Some Candid Suggestions for Applicants for Research Funding
Adam Przeworski and Frank Salomon
A proposal for research funding overt function is to persuade a committee of scholars that the project shines with the three kinds of merit all disciplines value, namely, conceptual innovation, methodological rigor, and rich, substantive content. But to make these points stick, a proposal writer needs a feel for the unspoken customs, norms, and needs that govern the selection process itself. These are not really as arcane or ritualistic as one might suspect. For the most part, these customs arise from the committee's efforts to deal in good faith with its own problems: incomprehension among disciplines, work overload, and the problem of equitably judging proposals that reflect unlike social and academic circumstances.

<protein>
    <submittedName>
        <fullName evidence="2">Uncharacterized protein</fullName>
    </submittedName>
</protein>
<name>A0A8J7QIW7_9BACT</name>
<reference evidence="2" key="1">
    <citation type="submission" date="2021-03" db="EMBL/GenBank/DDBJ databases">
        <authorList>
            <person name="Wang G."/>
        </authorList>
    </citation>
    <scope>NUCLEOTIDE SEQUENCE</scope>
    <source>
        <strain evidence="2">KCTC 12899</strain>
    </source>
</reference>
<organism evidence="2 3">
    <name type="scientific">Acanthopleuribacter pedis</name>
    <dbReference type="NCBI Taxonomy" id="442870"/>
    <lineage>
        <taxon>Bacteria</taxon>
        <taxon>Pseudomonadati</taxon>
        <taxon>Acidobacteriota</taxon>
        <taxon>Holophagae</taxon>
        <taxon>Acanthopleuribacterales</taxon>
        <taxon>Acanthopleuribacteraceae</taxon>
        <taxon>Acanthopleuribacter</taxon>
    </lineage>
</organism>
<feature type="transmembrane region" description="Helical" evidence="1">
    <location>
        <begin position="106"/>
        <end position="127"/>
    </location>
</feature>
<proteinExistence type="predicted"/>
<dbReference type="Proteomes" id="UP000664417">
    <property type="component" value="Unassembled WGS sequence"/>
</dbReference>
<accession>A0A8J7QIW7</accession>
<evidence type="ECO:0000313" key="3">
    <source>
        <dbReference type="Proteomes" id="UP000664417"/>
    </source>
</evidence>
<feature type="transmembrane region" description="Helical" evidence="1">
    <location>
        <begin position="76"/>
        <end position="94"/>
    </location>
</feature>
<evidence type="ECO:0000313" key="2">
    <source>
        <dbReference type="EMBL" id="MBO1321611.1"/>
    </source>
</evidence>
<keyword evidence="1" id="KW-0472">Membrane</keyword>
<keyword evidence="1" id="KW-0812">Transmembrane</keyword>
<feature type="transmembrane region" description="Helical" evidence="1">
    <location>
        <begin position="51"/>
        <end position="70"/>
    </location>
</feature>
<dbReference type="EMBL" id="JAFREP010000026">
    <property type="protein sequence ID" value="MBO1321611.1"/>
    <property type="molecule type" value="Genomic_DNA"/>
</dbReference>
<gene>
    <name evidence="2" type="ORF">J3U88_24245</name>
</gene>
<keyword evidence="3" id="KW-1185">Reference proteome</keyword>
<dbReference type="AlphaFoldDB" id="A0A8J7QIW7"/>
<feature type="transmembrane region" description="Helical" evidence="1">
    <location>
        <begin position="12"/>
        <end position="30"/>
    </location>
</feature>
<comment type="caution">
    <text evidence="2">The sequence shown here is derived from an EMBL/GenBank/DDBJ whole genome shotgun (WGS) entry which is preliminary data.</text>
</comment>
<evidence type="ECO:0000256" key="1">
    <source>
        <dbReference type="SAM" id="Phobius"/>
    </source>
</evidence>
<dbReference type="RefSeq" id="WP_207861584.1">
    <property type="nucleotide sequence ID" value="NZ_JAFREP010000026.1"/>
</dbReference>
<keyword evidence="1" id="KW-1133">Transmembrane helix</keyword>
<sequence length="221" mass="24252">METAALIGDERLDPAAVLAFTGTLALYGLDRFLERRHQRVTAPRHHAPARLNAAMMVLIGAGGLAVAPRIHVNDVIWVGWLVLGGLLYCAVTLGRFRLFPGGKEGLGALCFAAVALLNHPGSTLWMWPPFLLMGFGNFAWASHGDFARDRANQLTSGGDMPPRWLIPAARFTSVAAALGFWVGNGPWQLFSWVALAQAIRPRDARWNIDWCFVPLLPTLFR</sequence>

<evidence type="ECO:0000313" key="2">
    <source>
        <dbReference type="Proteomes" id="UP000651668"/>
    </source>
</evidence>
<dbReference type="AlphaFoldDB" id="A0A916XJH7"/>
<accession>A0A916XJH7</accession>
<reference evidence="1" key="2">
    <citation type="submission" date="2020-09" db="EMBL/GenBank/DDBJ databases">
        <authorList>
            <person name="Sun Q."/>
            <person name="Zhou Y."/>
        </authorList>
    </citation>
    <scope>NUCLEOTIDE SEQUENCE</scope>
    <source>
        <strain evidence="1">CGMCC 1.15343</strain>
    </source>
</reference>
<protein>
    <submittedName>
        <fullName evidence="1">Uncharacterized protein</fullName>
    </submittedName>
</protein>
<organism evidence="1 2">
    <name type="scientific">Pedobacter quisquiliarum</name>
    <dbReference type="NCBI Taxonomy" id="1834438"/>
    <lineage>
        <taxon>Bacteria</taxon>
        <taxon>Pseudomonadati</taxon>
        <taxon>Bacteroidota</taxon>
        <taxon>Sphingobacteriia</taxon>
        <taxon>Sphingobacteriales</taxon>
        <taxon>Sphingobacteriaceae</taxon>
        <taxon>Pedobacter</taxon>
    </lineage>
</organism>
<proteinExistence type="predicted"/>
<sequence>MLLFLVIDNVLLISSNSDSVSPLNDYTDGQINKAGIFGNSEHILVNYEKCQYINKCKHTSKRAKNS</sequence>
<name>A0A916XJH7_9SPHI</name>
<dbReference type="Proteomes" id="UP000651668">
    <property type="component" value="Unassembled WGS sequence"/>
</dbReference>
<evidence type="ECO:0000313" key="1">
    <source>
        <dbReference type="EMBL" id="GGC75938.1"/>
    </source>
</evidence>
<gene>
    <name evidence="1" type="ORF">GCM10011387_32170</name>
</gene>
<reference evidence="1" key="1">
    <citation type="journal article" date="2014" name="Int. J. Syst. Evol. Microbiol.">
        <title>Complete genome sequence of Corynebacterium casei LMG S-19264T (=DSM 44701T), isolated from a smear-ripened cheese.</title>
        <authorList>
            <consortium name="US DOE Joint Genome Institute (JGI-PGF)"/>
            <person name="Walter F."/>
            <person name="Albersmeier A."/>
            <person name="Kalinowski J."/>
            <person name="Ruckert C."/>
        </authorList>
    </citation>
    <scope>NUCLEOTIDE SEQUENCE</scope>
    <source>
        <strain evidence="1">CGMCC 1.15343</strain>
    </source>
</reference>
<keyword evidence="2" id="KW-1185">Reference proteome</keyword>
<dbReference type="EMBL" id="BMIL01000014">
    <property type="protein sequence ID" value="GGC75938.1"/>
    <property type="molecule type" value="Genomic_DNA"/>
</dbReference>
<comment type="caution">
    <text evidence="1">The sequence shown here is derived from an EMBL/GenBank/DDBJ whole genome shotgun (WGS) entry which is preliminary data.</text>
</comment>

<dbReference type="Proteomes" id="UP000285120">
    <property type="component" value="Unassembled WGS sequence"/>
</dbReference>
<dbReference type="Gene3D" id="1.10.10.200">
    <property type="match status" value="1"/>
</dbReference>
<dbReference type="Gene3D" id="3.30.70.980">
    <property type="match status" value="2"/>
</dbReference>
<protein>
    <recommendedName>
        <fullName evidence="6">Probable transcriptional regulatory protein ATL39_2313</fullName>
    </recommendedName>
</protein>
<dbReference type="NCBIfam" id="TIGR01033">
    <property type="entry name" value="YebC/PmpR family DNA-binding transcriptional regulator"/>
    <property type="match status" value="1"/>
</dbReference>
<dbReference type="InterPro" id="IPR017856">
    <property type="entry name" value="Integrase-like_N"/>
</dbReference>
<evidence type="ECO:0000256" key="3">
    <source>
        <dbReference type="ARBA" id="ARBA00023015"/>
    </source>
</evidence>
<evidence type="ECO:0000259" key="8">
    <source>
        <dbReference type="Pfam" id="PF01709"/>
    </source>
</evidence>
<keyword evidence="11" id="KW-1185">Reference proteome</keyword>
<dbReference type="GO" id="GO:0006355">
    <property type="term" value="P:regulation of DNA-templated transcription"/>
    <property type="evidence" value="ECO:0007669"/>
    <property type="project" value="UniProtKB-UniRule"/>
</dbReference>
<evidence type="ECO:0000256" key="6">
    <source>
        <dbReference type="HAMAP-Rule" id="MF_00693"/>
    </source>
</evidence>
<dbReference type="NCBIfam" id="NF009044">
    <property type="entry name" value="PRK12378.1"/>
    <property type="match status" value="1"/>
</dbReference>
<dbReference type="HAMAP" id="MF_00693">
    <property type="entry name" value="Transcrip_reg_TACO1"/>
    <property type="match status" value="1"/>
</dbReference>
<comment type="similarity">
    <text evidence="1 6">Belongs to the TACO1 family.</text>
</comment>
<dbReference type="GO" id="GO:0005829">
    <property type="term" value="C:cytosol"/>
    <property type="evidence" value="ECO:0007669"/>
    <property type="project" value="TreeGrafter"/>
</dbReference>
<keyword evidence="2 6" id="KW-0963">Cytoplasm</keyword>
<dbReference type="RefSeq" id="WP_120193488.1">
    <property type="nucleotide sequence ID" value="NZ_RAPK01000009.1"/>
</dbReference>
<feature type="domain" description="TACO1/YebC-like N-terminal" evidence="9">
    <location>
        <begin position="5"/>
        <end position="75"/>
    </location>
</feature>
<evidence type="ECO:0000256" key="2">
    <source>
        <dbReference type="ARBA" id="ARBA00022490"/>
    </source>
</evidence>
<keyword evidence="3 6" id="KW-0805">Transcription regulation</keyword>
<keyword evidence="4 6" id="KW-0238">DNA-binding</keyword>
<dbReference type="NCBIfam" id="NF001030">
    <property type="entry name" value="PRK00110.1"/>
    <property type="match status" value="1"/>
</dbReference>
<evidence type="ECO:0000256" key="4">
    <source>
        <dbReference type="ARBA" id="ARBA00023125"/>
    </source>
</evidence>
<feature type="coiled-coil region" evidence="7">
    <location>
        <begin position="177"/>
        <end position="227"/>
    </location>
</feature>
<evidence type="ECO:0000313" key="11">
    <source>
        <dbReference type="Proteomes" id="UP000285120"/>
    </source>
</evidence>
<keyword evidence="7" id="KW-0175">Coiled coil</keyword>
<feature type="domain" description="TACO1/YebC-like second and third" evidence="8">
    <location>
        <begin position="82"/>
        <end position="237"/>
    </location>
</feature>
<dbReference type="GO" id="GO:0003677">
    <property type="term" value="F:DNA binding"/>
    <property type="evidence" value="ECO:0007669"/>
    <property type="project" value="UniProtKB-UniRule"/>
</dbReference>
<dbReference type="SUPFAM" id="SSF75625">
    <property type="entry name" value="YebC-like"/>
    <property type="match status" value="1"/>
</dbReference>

Writing for committee competition is an art quite different from research work itself. After long deliberation, a committee usually has to choose among proposals that all possess the three virtues mentioned above. Other things being equal, the proposal that is awarded funding is the one that gets its merit across more forcefully because it addresses these unspoken needs and norms as well as the overt rules. Suggestions below are aimed to give competitors for fellowships and funding as well as university postgraduate admission more even start by making explicit some of those normally unspoken customs and needs.